- bizarre, unrestrained, or extravagant: used esp. of a style of personal journalism
- crazy or foolish
Origin of gonzofrom It, blockhead from uncertain or unknown; perhaps
- Using an exaggerated, highly subjective style, as in journalism: “a hyperkinetic, gonzo version of Graham Greene” ( New Yorker )
- Extreme, unconventional, or bizarre: gonzo artwork; a gonzo snowboarding style.
- Crazy, excited, or unrestrained: Fans went gonzo when the band came out.
Origin of gonzoPerhaps Italian simpleton ( perhaps short for Borgonzone , Burgundian ) or Spanish ganso dullard, goose ( of Germanic origin ; see ghans- in Indo-European roots.)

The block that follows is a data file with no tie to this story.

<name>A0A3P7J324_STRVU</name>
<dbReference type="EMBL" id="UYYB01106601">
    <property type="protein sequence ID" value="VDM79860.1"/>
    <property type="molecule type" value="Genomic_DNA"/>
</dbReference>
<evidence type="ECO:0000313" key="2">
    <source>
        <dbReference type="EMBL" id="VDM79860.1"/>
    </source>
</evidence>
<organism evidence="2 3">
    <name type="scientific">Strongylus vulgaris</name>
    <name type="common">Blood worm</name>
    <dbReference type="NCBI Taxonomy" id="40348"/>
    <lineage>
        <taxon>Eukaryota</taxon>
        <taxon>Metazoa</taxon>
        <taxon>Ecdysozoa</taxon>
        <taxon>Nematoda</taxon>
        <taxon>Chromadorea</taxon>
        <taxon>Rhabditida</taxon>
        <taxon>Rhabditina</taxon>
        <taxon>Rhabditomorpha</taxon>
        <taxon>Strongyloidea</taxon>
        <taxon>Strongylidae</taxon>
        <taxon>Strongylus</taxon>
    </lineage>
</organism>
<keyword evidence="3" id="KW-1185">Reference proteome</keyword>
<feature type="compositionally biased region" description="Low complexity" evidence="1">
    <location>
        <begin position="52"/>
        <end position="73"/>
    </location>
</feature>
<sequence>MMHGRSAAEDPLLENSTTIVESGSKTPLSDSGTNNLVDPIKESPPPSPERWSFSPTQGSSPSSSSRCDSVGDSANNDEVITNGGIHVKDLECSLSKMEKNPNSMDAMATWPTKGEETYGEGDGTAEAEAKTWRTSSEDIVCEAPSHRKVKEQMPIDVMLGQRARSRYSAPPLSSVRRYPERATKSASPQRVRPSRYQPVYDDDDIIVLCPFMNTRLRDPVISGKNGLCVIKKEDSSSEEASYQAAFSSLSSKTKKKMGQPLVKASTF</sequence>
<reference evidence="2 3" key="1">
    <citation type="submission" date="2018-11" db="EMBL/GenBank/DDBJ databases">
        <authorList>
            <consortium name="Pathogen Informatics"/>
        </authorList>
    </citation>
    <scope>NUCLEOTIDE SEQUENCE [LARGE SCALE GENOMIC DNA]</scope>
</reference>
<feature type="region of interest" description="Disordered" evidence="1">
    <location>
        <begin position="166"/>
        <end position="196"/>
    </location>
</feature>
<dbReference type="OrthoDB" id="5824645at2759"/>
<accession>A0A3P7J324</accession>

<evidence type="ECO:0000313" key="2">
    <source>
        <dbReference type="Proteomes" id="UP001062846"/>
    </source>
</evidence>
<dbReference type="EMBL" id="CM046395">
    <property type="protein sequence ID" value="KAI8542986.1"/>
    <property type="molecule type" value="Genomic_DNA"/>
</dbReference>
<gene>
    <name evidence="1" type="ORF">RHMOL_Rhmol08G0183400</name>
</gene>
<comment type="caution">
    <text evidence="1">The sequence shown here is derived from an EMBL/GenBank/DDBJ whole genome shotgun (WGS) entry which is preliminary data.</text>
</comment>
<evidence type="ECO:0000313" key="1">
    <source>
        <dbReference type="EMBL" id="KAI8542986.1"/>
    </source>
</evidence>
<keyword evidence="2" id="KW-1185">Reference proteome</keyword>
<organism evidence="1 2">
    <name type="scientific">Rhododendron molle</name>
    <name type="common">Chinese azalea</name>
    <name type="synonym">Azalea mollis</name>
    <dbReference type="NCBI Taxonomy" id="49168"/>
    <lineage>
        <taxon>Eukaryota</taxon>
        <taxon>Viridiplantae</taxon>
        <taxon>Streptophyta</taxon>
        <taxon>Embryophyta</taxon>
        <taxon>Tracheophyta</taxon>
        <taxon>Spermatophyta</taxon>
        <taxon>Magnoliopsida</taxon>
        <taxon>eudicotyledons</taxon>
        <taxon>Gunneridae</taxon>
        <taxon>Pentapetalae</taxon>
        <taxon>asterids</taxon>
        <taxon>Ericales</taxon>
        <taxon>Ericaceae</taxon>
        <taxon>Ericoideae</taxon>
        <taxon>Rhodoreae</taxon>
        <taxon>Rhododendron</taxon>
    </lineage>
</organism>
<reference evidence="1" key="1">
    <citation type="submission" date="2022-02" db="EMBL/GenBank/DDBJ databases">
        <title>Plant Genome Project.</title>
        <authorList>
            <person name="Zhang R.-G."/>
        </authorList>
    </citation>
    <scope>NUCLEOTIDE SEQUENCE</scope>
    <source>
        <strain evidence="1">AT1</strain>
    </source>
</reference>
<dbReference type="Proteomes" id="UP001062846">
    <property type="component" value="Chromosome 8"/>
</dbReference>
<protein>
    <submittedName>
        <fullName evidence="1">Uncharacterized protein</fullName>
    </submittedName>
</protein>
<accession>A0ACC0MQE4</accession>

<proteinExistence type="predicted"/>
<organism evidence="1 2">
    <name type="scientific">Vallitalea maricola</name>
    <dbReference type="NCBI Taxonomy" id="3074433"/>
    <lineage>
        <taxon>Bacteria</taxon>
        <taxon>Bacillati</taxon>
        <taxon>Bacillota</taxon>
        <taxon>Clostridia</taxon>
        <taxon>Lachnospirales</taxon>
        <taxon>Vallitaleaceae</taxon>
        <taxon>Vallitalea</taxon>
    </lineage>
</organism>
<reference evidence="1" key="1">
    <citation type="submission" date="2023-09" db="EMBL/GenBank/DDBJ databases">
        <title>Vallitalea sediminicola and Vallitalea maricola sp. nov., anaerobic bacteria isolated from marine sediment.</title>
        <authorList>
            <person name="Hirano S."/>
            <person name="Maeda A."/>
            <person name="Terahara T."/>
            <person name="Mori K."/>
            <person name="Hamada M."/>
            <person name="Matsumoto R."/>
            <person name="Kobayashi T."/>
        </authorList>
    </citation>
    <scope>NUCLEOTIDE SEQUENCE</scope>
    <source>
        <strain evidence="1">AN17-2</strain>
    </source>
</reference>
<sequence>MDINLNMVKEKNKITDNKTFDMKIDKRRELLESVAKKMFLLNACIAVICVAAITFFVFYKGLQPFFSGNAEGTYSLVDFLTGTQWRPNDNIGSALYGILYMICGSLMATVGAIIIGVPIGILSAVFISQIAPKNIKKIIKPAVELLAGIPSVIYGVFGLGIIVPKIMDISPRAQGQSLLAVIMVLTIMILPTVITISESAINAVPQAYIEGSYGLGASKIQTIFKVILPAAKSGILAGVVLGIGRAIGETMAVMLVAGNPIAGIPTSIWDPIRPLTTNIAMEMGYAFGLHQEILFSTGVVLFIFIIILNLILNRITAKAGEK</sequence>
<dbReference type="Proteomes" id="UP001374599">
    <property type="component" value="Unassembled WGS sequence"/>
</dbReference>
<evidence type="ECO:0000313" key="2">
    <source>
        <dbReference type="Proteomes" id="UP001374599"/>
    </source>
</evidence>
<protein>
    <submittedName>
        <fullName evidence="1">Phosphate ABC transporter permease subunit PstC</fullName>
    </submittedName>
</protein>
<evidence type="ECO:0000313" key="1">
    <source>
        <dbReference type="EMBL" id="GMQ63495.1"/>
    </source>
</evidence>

(comparative more gonzo, superlative most gonzo)
Coined in 1971 by Boston Globe editor Bill Cardoso. Of uncertain origin; OED proposes Italian gonzo "fool" and/or Spanish ganso "fool, goose" . The etymology supplied by Cardoso himself (French gonzeaux) is spurious .
- A wild or crazy person